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Criticism of the intellectual and artistic conditions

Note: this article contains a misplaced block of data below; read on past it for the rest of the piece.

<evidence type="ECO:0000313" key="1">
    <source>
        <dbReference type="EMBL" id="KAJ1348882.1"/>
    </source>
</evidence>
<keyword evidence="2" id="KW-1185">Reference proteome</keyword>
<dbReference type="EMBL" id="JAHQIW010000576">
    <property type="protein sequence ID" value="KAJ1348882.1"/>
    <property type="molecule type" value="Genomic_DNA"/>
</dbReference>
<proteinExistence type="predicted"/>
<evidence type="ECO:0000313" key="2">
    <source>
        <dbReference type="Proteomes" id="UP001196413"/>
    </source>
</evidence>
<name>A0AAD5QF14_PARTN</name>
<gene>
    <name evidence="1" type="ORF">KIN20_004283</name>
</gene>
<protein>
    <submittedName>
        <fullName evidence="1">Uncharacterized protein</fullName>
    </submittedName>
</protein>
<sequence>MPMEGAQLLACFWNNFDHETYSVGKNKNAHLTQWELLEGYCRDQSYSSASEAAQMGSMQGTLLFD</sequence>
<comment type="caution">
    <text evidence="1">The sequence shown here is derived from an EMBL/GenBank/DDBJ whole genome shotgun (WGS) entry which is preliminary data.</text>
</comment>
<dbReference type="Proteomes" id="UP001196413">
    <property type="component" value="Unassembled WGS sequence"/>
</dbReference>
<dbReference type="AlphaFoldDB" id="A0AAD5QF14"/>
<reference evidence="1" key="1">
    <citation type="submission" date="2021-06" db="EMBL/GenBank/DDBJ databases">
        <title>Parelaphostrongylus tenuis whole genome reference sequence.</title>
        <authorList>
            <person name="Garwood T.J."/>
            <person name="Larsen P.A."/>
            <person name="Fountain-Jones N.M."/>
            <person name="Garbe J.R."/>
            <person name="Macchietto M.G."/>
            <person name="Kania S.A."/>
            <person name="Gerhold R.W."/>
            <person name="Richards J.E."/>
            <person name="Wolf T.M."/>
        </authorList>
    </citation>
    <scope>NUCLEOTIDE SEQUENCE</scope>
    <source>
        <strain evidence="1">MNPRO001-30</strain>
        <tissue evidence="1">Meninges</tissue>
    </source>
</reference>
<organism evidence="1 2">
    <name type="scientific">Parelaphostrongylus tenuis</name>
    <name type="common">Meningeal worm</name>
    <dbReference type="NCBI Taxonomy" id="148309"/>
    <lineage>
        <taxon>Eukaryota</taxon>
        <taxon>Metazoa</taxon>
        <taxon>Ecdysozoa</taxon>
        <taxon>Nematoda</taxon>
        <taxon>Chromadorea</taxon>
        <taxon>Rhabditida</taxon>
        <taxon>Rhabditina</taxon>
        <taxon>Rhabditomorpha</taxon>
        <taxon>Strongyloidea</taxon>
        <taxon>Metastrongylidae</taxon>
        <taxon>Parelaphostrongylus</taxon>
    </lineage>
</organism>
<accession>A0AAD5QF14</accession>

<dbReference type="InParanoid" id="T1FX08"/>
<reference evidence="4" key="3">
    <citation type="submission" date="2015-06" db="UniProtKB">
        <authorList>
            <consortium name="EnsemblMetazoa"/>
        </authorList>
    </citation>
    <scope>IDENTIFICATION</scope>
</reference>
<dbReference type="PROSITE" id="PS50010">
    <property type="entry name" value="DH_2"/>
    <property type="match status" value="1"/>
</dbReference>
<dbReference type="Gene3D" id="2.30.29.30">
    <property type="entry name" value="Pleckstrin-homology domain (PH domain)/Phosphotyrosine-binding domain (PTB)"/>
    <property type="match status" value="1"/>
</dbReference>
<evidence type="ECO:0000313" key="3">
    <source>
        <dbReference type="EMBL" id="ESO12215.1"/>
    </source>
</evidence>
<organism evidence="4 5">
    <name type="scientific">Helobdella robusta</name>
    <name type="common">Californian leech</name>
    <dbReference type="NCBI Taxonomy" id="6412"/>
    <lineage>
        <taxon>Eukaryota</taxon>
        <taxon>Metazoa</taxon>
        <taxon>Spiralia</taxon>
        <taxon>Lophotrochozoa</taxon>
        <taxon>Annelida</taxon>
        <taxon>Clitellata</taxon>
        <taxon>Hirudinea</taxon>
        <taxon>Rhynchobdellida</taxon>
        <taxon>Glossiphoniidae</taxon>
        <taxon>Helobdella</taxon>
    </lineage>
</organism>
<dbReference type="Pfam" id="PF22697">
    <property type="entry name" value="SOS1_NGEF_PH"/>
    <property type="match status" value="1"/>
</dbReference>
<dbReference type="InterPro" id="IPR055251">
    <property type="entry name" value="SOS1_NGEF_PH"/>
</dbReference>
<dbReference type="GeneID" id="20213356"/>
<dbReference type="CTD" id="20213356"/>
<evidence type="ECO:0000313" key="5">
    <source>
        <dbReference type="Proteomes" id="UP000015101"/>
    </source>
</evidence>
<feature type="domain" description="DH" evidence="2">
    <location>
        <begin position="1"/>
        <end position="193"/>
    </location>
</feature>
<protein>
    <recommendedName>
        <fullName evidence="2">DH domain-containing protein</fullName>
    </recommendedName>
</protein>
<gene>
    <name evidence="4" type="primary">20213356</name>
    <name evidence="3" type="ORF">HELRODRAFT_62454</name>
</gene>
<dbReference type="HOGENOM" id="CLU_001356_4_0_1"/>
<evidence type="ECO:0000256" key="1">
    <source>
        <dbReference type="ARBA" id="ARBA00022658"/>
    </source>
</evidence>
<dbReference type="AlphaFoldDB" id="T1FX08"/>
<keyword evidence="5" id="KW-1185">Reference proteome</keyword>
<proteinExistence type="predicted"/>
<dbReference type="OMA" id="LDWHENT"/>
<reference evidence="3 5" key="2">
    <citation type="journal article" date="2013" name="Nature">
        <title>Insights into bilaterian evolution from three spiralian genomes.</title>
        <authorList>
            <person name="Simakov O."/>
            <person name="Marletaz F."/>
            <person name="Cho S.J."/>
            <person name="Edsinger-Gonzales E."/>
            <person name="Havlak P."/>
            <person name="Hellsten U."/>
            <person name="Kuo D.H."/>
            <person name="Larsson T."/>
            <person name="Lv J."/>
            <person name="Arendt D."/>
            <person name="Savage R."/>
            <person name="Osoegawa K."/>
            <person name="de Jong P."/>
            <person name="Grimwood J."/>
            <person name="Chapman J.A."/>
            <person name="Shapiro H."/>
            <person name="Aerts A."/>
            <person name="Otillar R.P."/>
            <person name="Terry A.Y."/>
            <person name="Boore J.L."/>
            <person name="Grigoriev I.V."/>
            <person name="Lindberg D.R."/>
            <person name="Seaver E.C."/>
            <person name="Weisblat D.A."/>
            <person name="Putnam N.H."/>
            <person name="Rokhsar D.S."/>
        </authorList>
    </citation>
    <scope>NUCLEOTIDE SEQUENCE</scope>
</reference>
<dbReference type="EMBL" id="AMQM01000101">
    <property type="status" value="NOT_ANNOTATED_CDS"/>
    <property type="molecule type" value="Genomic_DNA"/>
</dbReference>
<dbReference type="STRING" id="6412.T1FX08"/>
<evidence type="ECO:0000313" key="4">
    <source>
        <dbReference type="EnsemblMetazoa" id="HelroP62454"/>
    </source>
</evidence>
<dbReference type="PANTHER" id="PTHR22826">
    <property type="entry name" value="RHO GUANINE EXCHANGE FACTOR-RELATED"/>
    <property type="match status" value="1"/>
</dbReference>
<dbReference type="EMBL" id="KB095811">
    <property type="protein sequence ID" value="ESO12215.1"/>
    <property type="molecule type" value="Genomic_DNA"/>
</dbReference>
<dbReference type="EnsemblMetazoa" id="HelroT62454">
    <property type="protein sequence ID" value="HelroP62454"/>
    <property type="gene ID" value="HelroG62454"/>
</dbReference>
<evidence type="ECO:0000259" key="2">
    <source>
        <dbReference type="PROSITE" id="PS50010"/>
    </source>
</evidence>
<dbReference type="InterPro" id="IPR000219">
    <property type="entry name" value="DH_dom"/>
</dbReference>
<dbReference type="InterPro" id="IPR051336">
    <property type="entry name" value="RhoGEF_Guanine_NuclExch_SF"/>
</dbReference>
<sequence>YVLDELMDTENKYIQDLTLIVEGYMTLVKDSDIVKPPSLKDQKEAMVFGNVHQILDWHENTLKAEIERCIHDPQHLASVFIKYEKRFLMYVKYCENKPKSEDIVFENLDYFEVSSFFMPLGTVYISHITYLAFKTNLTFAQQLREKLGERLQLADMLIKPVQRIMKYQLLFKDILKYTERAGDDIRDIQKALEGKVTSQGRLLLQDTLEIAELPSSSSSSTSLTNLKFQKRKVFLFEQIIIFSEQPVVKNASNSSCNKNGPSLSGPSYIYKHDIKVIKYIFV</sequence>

The vibrant intellectual life of seventeenth century France, when the great Corneille and Molière lived and the ladies formed salons to encourage the arts, is reflected in Cyrano de Bergerac; but the play also criticizes some of the falseness of the time. The very first act deals with the inner politics of the theatre. In his presentation, Rostand pokes fun at the "precieuse" women who pretend to be great intellectuals. He also criticizes the system of patronage that allows the wealthy to control the success of a play or other artistic endeavor in spite of its merit. Additionally, Rostand criticizes the quality of the theater audience and its reasons for coming to see the play. When Cyrano stops Montfleury in the middle of his performance, he tells the audience that he has done them a favor by closing down a third-rate play with actors who murder the lines of the dramatists. Later in the play, Cyrano shows his resistance to the system of patronage when he refuses to accept the support of Cardinal Richelieu for his own work. He does not want someone else to have the power to edit his creations or to tell him what or how to write.